Being proficient means more than just knowing how to do something. We have to be able to do whatever "it" is consistently, completely, and under pressure. It's difficult to become proficient in a classroom setting for a few reasons: 

  • there isn't usually enough time available in a classroom setting to master skills
  • the environment in a classroom is very different than it is in the real world
  • the internal environment (your state of mind and emotional control) is very different in the classroom than it is in the real world

The "Flow Method" isn't some official program I've heard of in training circles or read in a book. It's a practical method for gaining proficiency that I've found works in a variety of settings. It's a way to give yourself the muscle memory you need to perform under pressure. It works like this:

Start in the same place. Run through a series of carefully studied and well practices series of steps - each time, every time. Get qualified instruction to help tweak your flow. Practice your flow so many times you can do it without really thinking about it. 

When I learned to fly airplanes, I was intimidated by the huge number of switches, buttons, levers, and gauges. Most students are. We were taught over and over and over again to "flow" across the buttons, switches, dials, etc. We always did it in the same order. We physically reached out and touched every switch. We did it so often that our hands just seem to do it automatically. Like driving a car, we don't really think about the details. Our minds master the little things. Our conscious brains are free to focus on other stuff. When a real emergency occurs and the brain freezes, the muscles and routine take over and can save your life. 

Learning to conduct physical assessments works the same way. Using a method like "HNS-CASPER," and doing the same thing over and over and over again - flowing from the top of the body to the toes - we can give ourselves the muscle memory we need to do it without thinking much. 

Do this often enough, and instead of thinking about what DCAP-BTLS stands for, you'll find yourself wondering if your in a safe place or whether your patient is comfortable as you conduct your assessment. In other words, you'll be able to take in more of the big picture. Things that are out of place will grab your attention, but things that are normal will be checked by not take up a lot of mental processing power. 

Addressing a dangerous scene works the same way. By getting into a "flow" of checking the wind direction while en route, noting the weather conditions, writing down dispatch times and arrival times, scanning for unusual crowd behaviors, items that look out of place, placards for HAZMAT, power, etc., you will train yourself into a routine that becomes second nature. You'll develop a "gut" for situations and be able to judge the level of danger. You may not be able to put your finger on it, but something may just feel off. More careful analysis often reveals the source of your instinctual concern.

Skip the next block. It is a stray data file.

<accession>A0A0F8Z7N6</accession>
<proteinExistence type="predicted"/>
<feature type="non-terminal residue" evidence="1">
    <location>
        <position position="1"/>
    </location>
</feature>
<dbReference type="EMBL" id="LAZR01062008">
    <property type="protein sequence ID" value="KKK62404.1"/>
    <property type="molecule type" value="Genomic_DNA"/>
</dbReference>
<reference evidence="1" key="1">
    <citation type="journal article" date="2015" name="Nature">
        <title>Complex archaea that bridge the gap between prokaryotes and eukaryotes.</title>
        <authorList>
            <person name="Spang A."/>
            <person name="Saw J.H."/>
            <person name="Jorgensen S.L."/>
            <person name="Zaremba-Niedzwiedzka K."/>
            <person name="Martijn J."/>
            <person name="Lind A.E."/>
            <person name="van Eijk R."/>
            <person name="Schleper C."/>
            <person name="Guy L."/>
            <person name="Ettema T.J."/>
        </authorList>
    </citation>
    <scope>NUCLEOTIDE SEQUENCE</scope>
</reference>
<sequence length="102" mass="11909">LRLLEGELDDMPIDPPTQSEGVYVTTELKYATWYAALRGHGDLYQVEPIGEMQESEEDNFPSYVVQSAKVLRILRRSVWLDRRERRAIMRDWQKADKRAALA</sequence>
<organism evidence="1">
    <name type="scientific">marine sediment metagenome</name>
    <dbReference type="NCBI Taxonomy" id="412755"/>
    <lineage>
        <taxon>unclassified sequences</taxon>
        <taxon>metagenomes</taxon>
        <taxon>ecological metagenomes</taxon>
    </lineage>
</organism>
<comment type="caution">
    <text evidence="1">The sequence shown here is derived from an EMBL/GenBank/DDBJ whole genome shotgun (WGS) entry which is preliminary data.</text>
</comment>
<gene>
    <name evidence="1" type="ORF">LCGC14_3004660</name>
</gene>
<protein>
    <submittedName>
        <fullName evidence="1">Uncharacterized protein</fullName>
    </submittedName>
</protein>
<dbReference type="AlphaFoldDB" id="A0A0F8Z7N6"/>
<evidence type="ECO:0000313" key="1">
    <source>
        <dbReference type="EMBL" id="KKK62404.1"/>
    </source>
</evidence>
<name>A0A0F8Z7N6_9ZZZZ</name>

There's nothing mysterious about "The Flow Method" as I've described it here. It's really a combination of muscle memory and experience. It means starting in the same place each time and going through a well practiced "flow" of activities each and every time. It comes from repetition and commitment - both in and out of the classroom. To do this right: 

  • Pay careful attention to the details when you're learning it for the first time. Understand, for example, exactly what each of the DCAP-BTLS items are, what causes them and why they are significant. 
  • Perform the action you want to master along with a qualified instructor or experienced mentor
  • Repeat the action you want to master on your own. Take it home. Do it often. I used to sit in an empty cockpit for hours - just running the "flow" when I learned to fly. I used to perform physical assessments on furniture in my house when I learned emergency medicine. 
  • Come back and perform the action you want to master again with your instructor. This will help to catch and correct any bad habits you may have unintentionally picked up. 
  • Do the same thing in "live" environments. 

Continue to be safe and be competent! 

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Comment by Jeff Alderdice on May 17, 2013 at 12:05pm

Great points, Dave. I have also seen the value of muscle memory and installed instinct. It is a very powerful tool of human nature, especially in stressful situations, when you often have nothing but your instinct to rely on. It is also very true that classroom settings do not generally allow for the skills taught to be mastered, which is why, as you’ve stated, it should be incumbent on each responder to take that new knowledge home with them, practice it, and master it. “Repetition and commitment” truly are the pathways to “safe and competent.” Thanks for this forum!



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